So there’s something you all need to know about me. I…was a band geek. Yep!
I started out in 6th grade playing the baritone. I didn’t choose that instrument. I’d scored a perfect 100 on my musical aptitude test, which I’d thought would get me my pick of any instrument in the room. No dice.
When my teacher came to me and asked what I wanted to play, I’d told her I wanted the flute.
“I’m sorry… Your lips are too big. You’ll never get the right embouchure”, she said apologetically.
So there I was, a new baritone player.
I eventually moved up to the tuba in 7th grade because my teacher thought I wasn’t being challenged enough. I loved it. Sure, I wasn’t a cutesy flute player, but I could thunder out some bass.
Because of playing a foundational instrument, rather than one that carries the melody, I became fast friends with my classmates in the percussion section. I even remember a few times where they tried to teach me a little bit of snare drum and xylophone. It was hard! My respect for those guys was immense.
Whenever our band teacher was absent for the day, she’d give our substitute a video for us to watch. Can you guess what it was?
It was STOMP!
I remember being so into it. I would stomp along, clap along, and even stand up and dance at certain times. Hey, my teacher wasn’t there and I was just appreciating the music! Little did I know that I would see this group live more than a decade later.
Fast forward to Wednesday night, and my family walked up the path to the Straz. We could hear clips of musicals playing over speakers so smoothly you’d think it was a live show. This only pumped us up more.
Once we got our tickets from will call, we made our way over to the Carol Morsani Hall. The last time I’d been to the Straz Center was back in my elementary school days, so I was seeing everything through new eyes. I liked what I saw!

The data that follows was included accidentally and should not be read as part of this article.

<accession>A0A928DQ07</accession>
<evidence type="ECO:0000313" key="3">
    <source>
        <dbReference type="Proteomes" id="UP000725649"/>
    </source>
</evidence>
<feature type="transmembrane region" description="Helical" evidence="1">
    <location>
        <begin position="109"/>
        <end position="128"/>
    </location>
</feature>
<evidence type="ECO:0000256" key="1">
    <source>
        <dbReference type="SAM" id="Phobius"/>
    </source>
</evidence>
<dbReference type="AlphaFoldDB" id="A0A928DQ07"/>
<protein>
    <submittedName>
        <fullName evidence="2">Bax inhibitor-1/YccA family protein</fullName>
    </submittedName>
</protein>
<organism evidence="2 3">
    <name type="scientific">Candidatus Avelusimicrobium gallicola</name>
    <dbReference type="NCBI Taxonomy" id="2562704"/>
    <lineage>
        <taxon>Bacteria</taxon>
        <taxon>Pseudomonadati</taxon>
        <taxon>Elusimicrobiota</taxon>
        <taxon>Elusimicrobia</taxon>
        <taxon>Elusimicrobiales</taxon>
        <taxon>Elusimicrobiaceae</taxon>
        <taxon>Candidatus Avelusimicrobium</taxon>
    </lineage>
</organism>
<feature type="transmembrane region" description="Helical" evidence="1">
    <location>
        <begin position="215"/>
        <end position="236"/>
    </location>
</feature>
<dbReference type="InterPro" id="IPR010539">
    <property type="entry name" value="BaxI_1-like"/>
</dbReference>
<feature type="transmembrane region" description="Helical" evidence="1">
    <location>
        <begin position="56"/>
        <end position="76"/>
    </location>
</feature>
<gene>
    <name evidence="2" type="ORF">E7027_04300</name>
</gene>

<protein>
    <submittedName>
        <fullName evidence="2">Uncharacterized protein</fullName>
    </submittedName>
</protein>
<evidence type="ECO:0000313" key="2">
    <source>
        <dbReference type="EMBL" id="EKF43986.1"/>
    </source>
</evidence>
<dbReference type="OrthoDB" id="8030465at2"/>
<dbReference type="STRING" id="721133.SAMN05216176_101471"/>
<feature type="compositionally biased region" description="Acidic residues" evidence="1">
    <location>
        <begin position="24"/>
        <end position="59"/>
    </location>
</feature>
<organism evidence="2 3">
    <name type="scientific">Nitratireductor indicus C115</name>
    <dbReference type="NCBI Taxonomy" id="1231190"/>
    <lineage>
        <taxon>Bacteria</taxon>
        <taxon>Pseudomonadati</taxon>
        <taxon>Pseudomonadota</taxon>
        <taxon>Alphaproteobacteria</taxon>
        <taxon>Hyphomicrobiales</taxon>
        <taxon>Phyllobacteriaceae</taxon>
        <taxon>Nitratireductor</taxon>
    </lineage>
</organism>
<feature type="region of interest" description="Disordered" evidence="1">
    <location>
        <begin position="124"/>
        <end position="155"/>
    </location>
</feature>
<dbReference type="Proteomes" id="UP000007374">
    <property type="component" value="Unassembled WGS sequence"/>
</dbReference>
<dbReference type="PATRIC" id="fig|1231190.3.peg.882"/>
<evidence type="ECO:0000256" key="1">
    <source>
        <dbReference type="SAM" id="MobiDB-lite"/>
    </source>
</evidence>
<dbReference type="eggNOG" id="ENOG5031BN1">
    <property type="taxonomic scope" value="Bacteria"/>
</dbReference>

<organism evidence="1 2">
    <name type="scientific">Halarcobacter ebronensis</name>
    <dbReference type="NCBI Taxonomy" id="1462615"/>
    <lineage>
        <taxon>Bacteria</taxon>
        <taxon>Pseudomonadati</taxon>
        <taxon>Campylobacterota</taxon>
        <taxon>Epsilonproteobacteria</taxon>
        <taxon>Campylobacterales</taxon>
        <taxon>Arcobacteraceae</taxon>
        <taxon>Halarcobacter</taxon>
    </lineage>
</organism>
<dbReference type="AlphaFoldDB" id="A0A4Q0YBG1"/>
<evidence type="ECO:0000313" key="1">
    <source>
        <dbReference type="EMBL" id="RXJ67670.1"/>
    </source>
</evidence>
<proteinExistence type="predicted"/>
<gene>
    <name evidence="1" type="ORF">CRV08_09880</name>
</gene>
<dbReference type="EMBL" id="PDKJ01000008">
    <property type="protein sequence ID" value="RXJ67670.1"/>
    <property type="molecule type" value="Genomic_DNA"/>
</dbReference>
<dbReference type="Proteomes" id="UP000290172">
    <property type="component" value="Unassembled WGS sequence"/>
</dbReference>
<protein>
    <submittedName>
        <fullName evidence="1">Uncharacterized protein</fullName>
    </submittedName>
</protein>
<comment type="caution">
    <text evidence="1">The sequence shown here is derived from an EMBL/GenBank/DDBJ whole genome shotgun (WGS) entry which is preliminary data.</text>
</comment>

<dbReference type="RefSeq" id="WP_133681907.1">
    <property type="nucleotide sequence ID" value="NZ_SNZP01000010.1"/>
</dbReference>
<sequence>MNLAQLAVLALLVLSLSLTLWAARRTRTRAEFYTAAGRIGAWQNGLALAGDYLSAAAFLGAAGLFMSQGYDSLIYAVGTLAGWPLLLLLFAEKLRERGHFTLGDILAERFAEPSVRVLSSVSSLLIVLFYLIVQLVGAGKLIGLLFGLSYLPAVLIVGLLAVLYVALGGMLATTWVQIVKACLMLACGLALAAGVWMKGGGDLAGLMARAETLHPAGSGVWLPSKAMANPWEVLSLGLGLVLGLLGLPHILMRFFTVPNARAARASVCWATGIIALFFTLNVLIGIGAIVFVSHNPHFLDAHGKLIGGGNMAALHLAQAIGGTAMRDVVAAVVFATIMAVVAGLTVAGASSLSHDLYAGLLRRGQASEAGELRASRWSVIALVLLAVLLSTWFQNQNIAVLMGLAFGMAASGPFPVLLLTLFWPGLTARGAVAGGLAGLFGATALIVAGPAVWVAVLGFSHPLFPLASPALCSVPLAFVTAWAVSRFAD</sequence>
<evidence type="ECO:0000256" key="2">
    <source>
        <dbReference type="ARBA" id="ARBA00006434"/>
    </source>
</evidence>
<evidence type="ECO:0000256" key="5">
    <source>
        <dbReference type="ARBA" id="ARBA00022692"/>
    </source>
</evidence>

I need to interject here that we were running late. After some logistical problems we managed to get there a little ways into the show. I was upset about that, but as soon as the orchestra doors opened, all of that went away.
We were directed to where our seats would be by a friendly usher who checked our tickets and showed us right to them. I was a little distracted as we sat down. The show was already in full swing and I was ready to get into it!
Picture courtesy of the Straz
The show doesn’t have a huge cast. That being said, I was even more impressed with the rhythms they pulled off. With quick timing and musical skill, the ensemble played fully orchestrated pieces with items you’d find on any normal street.
Most of the songs would start with a main comedic character who set the stage for the rhythm. With a swish of newspaper here, or a clang on a grocery cart there, you could hear the music building up from these ordinary things. It was magical.
Other songs were loud and proud right from the get go, catching my attention with heart-pounding bass and the clash of sticks and metal. I could literally feel the music, and it was incredible. It was also very primal.
Picture courtesy of the Straz
Music is something that we can all relate to, and a beat resembles the beating of our own heart. That night the audience was treated to beats and sounds that you’d never suspect STOMP’s “instruments” could perform.
I have to say my favorite part was the crowd interaction. As certain points we, as an audience, were cued to clap or stomp to a certain rhythm. For the most part we were actually clapping in time! Hearing the whole hall clapping and stomping in unison was a unifying experience.
The creativity and choreography I saw in STOMP was brilliant, with sights and sounds that resonate with the human condition. At the end of the day we’re just people, trying to work with what we’ve got. STOMP acknowledges that, and takes it to a whole new level.
STOMP will be performing at the Straz Center until May 3rd. If you’re looking for flavorful beats with some urban grit, you will definitely enjoy this show!
*As a member of the Tampa Bay Bloggers, I was given 4 complimentary tickets in exchange for an honest review. I was not compensated in any other way. The opinions shared here are my own.